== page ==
Cosmopolitanisms in Muslim Contexts: Perspectives from the Past

Cosmopolitanisms in Muslim Contexts: Perspectives from the Past

Cosmopolitanisms in Muslim Contexts: Perspectives from the Past

Cosmopolitanisms in Muslim Contexts: Perspectives from the Past

Synopsis

This collection of 9 essays focuses on instances in world history when cosmopolitan ideas and actions pervaded specific Muslim societies and cultures. The contributors explore the tensions between regional cultures, isolated enclaves and modern nation-states.

Cosmopolitanism is a key concept in social and political thought, standing in opposition to closed human group ideologies such as tribalism, nationalism and fundamentalism. Recent discussions of it have been situated within Western self-perceptions. Now, this volume explores it from Muslim perspectives.

Excerpt

Derryl N. Maclean

This volume of essays is based on a conference held in Vancouver, British Columbia, and sponsored by the Centre for the Comparative Study of Muslim Societies and Cultures (Simon Fraser University, Canada) and the Institute for the Study of Muslim Civilisations (Aga Khan University, United Kingdom). the orientation of the essays is on the typologies and contexts of Muslim or Islamicate cosmopolitanisms in the past and the possible tensions or conjunctions of these cosmopolitanisms with regional cultures, isolated enclaves, empires or modern nation-states. the perspectives of the past chosen for comparison are sought not in the classical cosmopolitan venues (‘Abbasids or Fatimids), but in the modern period, primarily in different sub-disciplines of history, and clustered around diverse geographic areas: the Swahili coast, Ottoman, Arab, Persianate, and Indo-Pakistan. the expectation of the editors is that the data will permit the comparison of specific cosmopolitan instances within Muslim contexts in the past and hence larger reflections on commonalities and differences. in particular, this book seeks to ask the question, is the concept of cosmopolitanism useful for the study of Muslim societies and cultures of the past?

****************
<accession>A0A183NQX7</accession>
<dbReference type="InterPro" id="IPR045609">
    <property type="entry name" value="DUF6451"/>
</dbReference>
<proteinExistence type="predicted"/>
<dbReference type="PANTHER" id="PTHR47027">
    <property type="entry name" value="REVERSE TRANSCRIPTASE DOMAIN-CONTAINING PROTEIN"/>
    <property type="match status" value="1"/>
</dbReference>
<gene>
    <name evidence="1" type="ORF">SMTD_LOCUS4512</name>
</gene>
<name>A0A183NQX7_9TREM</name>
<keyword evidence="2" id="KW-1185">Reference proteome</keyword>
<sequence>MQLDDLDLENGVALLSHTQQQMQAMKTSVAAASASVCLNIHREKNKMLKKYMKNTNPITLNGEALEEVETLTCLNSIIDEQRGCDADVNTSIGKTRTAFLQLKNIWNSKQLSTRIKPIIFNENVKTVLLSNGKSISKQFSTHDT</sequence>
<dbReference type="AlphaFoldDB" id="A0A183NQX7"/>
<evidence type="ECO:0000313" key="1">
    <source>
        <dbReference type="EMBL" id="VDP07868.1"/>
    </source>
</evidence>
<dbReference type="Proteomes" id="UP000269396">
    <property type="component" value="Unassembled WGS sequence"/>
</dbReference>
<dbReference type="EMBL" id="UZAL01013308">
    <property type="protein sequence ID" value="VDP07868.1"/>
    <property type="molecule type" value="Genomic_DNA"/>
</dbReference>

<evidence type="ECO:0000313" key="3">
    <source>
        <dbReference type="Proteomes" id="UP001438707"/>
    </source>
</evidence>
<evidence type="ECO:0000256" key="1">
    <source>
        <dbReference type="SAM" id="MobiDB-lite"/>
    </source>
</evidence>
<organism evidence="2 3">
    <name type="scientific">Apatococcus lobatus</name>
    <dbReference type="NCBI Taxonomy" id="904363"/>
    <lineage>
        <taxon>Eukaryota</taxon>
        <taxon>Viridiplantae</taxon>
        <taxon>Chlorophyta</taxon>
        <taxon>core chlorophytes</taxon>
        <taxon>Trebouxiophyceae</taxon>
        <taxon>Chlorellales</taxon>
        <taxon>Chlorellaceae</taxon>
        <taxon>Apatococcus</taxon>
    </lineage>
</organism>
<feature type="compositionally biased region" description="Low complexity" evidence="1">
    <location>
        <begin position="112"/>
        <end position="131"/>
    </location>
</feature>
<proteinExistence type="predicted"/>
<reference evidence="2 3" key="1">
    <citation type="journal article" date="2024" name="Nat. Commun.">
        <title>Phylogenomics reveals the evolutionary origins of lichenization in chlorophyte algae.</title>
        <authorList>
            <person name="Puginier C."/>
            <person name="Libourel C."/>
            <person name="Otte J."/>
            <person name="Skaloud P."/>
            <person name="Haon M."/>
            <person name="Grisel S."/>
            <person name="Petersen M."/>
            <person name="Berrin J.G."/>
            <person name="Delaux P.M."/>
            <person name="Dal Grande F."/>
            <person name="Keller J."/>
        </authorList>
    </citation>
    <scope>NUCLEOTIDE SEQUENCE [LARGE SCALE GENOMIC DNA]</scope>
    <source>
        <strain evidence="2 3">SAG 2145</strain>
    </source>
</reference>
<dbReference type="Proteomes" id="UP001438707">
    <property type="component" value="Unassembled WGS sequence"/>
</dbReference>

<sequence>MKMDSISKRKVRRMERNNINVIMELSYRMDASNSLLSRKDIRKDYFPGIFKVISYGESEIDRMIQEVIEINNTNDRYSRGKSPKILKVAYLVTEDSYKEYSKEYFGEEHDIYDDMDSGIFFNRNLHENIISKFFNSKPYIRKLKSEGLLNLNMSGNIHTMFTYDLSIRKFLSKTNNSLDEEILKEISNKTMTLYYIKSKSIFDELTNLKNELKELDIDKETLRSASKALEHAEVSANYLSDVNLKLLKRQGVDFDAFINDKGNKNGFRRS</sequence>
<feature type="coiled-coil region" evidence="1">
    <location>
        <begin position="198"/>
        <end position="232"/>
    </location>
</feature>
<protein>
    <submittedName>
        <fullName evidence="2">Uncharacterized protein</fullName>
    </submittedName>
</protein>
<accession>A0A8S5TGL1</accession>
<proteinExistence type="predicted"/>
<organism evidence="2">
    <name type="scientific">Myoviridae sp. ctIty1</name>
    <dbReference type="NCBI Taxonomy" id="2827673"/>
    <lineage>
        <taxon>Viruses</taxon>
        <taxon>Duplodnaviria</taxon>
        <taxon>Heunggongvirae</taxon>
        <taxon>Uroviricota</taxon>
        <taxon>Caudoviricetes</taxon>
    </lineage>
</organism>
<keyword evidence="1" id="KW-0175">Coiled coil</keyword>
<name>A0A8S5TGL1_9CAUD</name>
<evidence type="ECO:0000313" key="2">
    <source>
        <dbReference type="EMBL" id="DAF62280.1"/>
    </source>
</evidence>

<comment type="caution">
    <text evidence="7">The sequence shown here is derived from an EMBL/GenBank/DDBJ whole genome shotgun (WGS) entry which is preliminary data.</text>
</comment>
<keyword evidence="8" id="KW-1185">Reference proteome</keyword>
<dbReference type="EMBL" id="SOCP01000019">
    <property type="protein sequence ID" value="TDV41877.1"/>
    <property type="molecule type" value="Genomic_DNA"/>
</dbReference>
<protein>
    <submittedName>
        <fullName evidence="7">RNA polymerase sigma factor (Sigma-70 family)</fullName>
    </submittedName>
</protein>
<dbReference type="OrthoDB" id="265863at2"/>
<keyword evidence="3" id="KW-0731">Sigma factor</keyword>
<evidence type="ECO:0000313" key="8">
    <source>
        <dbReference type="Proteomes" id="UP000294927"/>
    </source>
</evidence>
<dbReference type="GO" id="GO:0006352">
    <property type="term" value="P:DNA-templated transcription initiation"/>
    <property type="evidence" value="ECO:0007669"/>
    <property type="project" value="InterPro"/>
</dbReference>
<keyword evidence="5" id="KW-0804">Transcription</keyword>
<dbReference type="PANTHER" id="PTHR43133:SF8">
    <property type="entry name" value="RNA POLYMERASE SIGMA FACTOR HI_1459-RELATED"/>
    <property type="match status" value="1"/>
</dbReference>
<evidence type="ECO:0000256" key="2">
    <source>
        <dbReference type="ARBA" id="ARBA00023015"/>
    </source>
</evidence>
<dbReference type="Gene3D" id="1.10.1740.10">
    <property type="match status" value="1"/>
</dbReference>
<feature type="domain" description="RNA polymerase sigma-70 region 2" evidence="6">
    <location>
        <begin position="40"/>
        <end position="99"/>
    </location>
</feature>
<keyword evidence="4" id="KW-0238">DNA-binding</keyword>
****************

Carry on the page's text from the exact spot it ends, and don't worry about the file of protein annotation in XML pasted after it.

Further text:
“Cosmopolitanism”, while a term of considerable antiquity referring to a “citizen of the world”, has more recently become a key concept for the reconsideration of an array of philosophical, political, cultural, and social issues. As Steven Vertovec and Robin Cohen suggest, the new cosmopolitan theory has focused on six different but related perspectives: a global condition of sociocultural interpenetrations, a Kantian philosophy of the universal citizen, a political project founded on transnational institutions such as civil society, a political project founded on the notion of citizens with multiple identities, an internalised orientation towards global engagement and a kind of multicultural . . .

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